It is against this legal background that the Third Circuit reviewed Spireas. In that case, appellant Spireas, an inventor, took an appeal from the Tax Court when it was determined that he improperly characterized his earnings in connection with an invention as capital gains instead of ordinary income. Spireas had invented medical technology that helps the delivery and absorption of orally ingested drugs. In 1998, Spireas entered into an agreement with a pharmaceutical company whereby the company would develop certain related products with Spireas’s guidance. In exchange, Spireas would earn a 20% royalty payment on the gross profits earned from the products. Notably, Spireas reserved the right to approve which products would be developed. As that 1998 agreement allowed, Spireas signed an engagement letter with the company and together they developed a product to facilitate the treatment of high blood pressure. In connection with the production and sale of the product, Spireas earned just north of $40M in royalty payments.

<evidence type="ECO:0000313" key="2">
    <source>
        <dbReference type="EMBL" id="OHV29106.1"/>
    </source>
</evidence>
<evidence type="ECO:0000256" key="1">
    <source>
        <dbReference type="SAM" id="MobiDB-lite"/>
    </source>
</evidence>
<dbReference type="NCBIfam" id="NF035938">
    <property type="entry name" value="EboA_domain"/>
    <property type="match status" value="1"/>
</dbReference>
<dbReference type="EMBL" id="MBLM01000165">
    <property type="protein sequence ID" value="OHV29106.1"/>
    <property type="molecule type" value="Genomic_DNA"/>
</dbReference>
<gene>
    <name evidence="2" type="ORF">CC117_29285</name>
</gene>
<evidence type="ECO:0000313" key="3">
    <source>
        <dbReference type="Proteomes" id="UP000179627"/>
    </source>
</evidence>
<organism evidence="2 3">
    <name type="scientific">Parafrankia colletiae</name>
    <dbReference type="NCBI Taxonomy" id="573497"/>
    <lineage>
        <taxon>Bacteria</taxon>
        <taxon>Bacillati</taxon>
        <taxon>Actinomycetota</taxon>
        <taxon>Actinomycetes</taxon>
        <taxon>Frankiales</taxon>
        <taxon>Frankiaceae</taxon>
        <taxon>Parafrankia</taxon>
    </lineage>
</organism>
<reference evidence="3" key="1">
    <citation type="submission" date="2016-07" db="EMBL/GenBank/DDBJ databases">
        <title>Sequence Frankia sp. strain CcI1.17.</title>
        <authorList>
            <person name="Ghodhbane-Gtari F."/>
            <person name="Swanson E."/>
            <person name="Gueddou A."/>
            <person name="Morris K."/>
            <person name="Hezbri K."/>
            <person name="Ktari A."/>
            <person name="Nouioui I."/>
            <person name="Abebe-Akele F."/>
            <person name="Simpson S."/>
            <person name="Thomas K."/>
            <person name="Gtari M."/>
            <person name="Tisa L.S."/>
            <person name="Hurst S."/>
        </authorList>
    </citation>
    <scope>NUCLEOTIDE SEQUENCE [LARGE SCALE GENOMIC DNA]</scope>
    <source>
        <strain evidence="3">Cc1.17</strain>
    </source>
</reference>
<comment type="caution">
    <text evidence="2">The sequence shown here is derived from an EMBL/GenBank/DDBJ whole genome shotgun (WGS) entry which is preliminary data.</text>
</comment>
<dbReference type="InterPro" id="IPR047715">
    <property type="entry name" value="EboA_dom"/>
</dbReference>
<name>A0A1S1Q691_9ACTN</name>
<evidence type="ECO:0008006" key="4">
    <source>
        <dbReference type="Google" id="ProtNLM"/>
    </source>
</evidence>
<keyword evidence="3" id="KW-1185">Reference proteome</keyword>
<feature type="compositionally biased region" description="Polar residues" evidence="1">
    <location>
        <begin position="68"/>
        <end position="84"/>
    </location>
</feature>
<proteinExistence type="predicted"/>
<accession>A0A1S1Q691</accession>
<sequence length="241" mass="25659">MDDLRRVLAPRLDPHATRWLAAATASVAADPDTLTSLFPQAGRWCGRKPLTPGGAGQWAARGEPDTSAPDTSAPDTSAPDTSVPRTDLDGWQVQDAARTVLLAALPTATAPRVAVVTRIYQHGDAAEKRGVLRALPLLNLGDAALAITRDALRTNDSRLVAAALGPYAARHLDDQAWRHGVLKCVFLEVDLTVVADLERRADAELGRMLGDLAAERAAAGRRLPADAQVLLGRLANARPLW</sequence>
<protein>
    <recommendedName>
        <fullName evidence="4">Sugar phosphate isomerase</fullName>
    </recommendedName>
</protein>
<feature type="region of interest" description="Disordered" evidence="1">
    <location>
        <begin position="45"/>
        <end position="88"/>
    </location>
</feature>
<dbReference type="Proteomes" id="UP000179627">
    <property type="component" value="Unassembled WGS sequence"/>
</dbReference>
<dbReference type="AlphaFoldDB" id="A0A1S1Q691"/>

On his tax return, Spireas characterized these earnings as capital gains pursuant to 1235(a) of the Internal Revenue Code, which allows for capital-gains treatment on money received in consideration of a “transfer of property consisting of all substantial rights to a patent” and are taxed at 15%. The IRS disagreed with the characterization. The IRS believed the royalty payments should have been characterized as ordinary income instead, which would have been taxed at 35% in this case. The IRS sent Spireas a notice of a $5.8M deficiency and Spireas petitioned the Tax Court for a redetermination.
After a trial, the Tax Court held that Section 1235(a) was available only in those instances where an inventor transfers all substantial rights to a patented technology. In this case, Spireas could not have transferred all rights to a particular product at the time of the 1998 agreement, since no product existed yet. At best, the only rights Spireas could have granted via that agreement were general rights to use his technology. What’s more, he had reserved for himself the specific right to approve which products would be developed; by definition, then, he had not transferred all substantial rights. Thus, the court held that the elements of Section 1235(a) had not been met, and the royalty payments should have been characterized as ordinary income. Spireas filed an appeal to the Third Circuit.